An increasing number of people may be addicted to processed foods

Over half of Americans over 50 show signs of addiction to highly processed foods, according to a national survey.

This isn’t such shocking news, as a 2014 study published in Neuropharmacology, shared findings from a pair of psychiatric researchers who studied PET scans of the brains of both healthy subjects and heroin addicts and found that a fall-off in striatal function indeed could be detected in the subjects hooked on the drug [1]. The researchers cited additional studies showing similar brain deficits in people addicted to other substances and behaviors. Significantly, in the case of those addictions, the pleasure is processed in various brain regions, but the inability to resist temptation is consistently linked to the striatum.

Food and chemical reactions in our brain

Regarding food addictions, dopamine is not the only chemical in play. Also implicated is the hormone leptin, released by fat cells and responsible for feelings of satiety. Your leptin levels are low when you’re hungry and dive into a meal. 

When you’ve eaten your fill, leptin tells you to push away from the table. Ideally, that’s something to which you don’t give much thought and know you feel satisfied and stop eating. 

For people who eat compulsively, either leptin is not released in sufficient quantities or it is, but the brain doesn’tdoesn’t react to it adequately. “In animal models, we know that leptin modifies the rewarding effects of alcohol and possibly cocaine,” said Nora Volkow, director of the National Institute on Drug Abuse, in her celebrated 2015 TedMed talk. “In obesity, there is leptin tolerance.” In this case, tolerance is not good, as it means the brain shrugs off the hormone [2].

An increasing number of people may be addicted to processed foods - Food and chemical reactions in our brain

A recent national poll affirms previous data

About 13 percent of older people in the US show signs of addiction to highly processed foods and drinks, according to a current national poll on healthy aging conducted by the University of Michigan, involving those aged 50 to 80 [3]. The poll noted that highly processed foods include sweetened beverages, potato chips and fast food.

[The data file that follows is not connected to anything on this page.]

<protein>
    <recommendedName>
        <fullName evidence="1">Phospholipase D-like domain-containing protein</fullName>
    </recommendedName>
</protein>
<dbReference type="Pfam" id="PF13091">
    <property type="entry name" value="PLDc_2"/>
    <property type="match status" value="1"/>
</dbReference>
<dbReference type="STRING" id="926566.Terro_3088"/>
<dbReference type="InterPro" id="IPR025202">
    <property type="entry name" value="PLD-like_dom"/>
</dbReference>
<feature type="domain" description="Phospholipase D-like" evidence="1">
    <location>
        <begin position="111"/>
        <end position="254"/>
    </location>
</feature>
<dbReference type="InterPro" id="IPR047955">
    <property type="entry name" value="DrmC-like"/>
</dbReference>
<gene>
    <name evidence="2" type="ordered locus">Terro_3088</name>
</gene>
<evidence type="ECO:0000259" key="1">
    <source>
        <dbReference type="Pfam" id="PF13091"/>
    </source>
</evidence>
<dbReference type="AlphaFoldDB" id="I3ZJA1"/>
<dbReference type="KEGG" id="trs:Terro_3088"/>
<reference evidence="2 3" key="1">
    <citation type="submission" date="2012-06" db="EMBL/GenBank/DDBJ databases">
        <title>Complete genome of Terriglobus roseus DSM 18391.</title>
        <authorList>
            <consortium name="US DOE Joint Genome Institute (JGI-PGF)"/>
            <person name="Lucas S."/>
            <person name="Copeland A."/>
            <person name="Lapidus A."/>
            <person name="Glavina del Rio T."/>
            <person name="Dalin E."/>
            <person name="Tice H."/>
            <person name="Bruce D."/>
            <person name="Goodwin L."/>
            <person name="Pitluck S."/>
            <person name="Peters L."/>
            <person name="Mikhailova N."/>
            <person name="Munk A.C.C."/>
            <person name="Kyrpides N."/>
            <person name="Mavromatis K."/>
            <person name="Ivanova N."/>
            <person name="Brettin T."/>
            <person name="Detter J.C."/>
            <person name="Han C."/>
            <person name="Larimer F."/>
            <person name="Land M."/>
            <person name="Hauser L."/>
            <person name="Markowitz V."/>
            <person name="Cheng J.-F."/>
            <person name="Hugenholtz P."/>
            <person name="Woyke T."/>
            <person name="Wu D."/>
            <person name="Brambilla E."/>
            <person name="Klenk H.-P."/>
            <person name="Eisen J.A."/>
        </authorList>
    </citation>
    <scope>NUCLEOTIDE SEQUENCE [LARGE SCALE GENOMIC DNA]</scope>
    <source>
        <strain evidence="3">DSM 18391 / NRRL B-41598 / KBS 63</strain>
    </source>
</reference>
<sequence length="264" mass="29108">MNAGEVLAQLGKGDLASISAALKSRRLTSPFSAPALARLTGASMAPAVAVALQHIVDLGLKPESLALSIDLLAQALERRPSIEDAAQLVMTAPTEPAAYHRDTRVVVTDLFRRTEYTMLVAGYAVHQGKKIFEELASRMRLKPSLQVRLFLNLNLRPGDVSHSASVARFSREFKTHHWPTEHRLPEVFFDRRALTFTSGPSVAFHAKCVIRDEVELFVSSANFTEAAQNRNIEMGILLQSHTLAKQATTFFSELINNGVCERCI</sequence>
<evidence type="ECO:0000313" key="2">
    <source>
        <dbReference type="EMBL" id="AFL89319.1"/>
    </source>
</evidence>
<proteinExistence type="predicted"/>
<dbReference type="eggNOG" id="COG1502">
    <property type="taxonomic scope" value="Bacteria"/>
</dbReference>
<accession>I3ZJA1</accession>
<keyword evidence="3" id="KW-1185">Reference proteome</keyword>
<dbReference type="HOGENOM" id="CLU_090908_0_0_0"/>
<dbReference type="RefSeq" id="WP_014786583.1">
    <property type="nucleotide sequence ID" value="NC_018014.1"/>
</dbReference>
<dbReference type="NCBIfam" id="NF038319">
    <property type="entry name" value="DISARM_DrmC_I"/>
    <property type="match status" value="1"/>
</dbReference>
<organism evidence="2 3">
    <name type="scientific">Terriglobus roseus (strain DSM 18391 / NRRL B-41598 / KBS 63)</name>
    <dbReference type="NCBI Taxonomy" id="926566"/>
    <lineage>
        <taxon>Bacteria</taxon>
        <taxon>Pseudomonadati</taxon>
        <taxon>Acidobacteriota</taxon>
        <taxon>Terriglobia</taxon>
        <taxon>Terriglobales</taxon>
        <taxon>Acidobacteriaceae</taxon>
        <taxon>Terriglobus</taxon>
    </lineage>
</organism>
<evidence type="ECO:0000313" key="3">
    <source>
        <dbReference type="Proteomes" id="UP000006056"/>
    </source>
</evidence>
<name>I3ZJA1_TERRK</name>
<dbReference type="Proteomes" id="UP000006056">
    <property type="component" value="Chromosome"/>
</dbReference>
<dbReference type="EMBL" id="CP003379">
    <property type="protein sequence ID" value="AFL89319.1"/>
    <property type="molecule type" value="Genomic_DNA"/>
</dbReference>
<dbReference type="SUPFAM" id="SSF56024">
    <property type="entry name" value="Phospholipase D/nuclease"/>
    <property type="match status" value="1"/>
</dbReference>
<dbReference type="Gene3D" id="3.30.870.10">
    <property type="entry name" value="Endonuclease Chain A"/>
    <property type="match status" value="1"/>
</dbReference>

According to the Yale Food Addiction Scale, respondents needed two or more symptoms out of 11 [4]. Those symptoms include intense cravings and an inability to cut down on consumption. Despite a desire, feelings of distress about food choices and signs of withdrawal when healthier options replaced these foods.

It was more common for women than men to meet the criteria for addiction and those with fair or poor physical health were also more likely to meet the criteria for dependence. The likelihood of meeting the requirements was three times higher for respondents reporting fair or poor mental health.

Prevention could hold a solution

A psychologist from the University of Michigan, Ashley Gearhardt, PhD, said that measures like these might help identify people who could benefit from nutrition counselling or programs that address addictive eating [5].

In the same way that our brains respond to tobacco, alcohol and other addictive substances, our brains respond strongly to highly processed foods, particularly those high in sugar, simple starches and fat. It is important to identify and support those who have adopted unhealthy patterns of food use, just as we do with smoking and drinking [6].


Photograph: joshua_resnick/Envato
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